On His Blindness

February 28, 2023
On His Blindness

“Now I want you to know, brothers and sisters, that what has happened to me has actually served to advance the gospel” (Philippians 1:12, NIV).

He was beaten down by loneliness and a cancer that brought him pain, but he loves Jesus the Christ. When I asked him how he was doing on this visit, he said, “Not so well.” I was surprised at his continued response, unrelated to the issues above: “The main reason I’m not doing well is that I want to serve the Lord again, and I just can’t.” He was too weak and too displaced by his circumstances to have a solid foundation from which he could serve, and his heart was deeply committed.

Many of us have experienced times in our lives when we have been weighed down by health, finance or family issues that have held us like chains and have prevented us from serving the Lord in ways we deeply desired. Are you there now?

Of course, we have to be careful that we are not blaming external forces for that which is actually a problem of our will. God does have a plan for our service with eternal value in our present time whatever physical, financial or relational state might be holding us back. We must never use our circumstances as an excuse for avoiding the mission He hands us, but sometimes it is very hard.

A better understanding of service held back by circumstances was described by John Milton, author of Paradise Lost, as he was losing his sight and his ability to write, in his poem “On His Blindness,” part of which I have copied below,

“Doth God exact day-labour, light denied?”
I fondly ask. But patience, to prevent
That murmur, soon replies, “God doth not need
Either man’s work or his own gifts; who best
Bear his mild yoke, they serve him best. His state
Is Kingly: thousands at his bidding speed,
And post o’er land and ocean without rest;
They also serve who only stand and wait.”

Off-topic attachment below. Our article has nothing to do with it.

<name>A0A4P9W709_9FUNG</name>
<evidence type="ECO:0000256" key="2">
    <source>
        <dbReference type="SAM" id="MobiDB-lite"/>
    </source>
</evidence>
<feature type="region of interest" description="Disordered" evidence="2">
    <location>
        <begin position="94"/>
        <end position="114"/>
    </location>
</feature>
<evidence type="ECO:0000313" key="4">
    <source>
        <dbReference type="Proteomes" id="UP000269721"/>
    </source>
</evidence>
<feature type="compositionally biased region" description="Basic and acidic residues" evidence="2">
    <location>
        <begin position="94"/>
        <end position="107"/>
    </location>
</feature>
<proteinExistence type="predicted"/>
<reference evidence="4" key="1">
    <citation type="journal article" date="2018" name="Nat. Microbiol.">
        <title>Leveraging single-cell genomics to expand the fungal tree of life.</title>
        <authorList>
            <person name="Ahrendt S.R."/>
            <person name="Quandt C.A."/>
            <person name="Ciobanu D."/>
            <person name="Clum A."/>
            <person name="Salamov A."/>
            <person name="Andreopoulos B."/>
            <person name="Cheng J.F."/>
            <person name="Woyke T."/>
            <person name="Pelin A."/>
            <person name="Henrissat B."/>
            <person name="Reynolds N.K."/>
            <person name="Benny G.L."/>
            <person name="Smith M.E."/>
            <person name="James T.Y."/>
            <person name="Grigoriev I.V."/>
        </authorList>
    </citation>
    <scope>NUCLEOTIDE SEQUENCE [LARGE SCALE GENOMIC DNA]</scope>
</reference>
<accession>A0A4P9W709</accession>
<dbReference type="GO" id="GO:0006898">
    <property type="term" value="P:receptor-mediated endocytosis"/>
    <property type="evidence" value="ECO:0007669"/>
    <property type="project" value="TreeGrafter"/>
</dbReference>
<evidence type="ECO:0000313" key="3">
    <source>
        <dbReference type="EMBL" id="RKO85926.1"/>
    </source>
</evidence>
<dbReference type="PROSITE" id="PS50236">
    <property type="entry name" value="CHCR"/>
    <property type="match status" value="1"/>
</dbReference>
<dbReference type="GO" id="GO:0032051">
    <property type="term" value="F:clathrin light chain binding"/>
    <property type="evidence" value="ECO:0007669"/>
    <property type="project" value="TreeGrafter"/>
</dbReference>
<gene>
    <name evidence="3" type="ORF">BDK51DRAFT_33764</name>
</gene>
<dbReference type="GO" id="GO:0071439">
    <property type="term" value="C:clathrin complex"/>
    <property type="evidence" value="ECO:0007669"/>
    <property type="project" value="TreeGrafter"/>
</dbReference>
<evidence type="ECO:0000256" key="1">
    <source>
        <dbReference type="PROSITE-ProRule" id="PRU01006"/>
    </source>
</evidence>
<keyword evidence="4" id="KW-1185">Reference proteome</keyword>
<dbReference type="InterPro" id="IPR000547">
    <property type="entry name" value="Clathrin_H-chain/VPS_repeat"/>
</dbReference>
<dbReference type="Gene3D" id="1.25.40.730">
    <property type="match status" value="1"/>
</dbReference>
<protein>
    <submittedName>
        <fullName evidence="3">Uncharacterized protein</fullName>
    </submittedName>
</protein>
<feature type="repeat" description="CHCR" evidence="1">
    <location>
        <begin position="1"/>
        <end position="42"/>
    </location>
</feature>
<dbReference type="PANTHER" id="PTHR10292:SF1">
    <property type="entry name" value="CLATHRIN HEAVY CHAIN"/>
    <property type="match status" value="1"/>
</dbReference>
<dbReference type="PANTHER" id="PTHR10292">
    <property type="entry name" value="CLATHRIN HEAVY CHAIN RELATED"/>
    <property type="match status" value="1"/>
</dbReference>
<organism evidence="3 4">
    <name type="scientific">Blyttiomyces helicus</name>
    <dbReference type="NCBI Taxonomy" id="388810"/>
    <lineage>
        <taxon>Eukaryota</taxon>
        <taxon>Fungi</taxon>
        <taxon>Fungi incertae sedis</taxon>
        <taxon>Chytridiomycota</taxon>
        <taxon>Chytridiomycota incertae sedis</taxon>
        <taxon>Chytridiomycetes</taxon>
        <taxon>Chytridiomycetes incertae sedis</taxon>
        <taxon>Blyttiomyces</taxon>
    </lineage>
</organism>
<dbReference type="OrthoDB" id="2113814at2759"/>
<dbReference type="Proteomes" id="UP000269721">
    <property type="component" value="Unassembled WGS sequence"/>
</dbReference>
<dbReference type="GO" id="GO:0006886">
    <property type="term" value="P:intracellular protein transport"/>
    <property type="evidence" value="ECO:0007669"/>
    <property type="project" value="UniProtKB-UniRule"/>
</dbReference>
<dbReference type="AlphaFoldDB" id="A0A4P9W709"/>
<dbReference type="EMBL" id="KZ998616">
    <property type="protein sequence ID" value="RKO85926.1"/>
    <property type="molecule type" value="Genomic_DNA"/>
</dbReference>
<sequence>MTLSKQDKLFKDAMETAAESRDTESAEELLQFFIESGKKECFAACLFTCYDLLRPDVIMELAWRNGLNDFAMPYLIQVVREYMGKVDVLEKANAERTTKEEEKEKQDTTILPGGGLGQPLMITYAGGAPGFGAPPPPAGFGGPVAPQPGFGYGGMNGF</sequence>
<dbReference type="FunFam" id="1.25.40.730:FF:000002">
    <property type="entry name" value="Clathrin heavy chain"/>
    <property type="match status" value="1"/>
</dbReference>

As we long to serve our Lord, we need to be very clear that He does not need us. He blesses us instead with a partnership in His work. As He does, He assigns us tasks that are best carried out within our present circumstances, whether they seem constrictive or not. God does know what He is doing. He is aware of our circumstances. He has a great plan for our lives exactly where we find ourselves, even if we are poets who cannot longer see, patients strapped by illness, or healthcare workers chained to work and great family needs.

Dear Father,
Whatever state my life, let me serve you faithfully.

Al Weir, MD

Al Weir, MD

After leaving academic medicine, Dr. Weir served in private practice at the West Clinic in Memphis, Tennessee from 1991-2005 before joining the CMDA staff as Vice President of Campus & Community Ministries where he served for three years from 2005-2008. He is presently Professor of Medicine at the University of Tennessee Health Science Center and Program Director for the Hematology/Oncology fellowship program. He is also President of Albanian Health Fund, an educational ministry to Albania where he has been serving for 20 years. He is the author of two books: When Your Doctor Has Bad News and Practice by the Book. Dr. Weir’s work has also been published in many medical journals and other publications. Al and his wife Becky live in Memphis, Tennessee, and they have three children and three grandchildren. Dr. Weir is currently serving on CMDA's Board of Trustees.

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